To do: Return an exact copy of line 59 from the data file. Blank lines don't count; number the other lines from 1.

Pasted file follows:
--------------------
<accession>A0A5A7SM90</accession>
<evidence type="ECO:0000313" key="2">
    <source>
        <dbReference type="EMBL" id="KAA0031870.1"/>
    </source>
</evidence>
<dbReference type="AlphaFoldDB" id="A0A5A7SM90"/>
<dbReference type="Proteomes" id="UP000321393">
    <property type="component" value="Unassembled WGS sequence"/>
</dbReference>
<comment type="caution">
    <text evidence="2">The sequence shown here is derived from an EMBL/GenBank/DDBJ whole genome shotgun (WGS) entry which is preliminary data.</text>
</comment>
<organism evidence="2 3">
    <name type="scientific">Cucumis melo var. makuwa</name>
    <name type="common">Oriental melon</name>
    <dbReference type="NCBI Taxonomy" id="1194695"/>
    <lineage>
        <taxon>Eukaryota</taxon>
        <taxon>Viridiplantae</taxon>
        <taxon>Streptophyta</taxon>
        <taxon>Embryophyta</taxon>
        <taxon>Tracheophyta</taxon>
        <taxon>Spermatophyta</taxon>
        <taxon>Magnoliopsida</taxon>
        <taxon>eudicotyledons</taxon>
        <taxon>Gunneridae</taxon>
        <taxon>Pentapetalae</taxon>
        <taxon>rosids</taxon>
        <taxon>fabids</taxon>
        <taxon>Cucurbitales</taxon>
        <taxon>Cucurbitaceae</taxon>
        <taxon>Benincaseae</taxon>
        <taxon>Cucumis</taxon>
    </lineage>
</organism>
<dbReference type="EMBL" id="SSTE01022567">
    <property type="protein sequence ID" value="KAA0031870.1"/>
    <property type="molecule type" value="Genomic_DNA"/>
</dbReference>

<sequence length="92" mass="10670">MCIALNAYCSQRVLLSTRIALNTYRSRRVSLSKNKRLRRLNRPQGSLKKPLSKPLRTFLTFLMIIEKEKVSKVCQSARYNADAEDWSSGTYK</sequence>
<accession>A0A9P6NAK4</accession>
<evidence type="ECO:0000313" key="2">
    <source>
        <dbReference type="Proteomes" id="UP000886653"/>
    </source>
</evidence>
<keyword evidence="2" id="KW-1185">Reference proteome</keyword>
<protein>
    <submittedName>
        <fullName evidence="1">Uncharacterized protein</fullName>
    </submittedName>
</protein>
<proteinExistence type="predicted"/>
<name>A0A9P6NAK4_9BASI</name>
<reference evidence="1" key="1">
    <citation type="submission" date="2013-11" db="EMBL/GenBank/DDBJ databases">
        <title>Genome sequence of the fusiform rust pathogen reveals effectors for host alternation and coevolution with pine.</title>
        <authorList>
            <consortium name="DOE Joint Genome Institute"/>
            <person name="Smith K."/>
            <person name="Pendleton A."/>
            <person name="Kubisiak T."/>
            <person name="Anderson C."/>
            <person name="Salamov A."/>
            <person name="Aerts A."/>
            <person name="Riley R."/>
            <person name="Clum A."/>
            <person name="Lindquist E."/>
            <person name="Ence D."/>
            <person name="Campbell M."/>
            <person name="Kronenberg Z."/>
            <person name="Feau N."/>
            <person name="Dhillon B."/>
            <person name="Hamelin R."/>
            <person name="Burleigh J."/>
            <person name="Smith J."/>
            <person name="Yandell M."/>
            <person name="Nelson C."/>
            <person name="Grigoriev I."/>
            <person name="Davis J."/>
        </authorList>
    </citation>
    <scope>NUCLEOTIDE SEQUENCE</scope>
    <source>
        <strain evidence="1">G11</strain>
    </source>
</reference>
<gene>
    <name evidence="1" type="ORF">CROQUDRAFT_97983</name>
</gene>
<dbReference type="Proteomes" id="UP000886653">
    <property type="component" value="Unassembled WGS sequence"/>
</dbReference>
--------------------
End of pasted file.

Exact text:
        <authorList>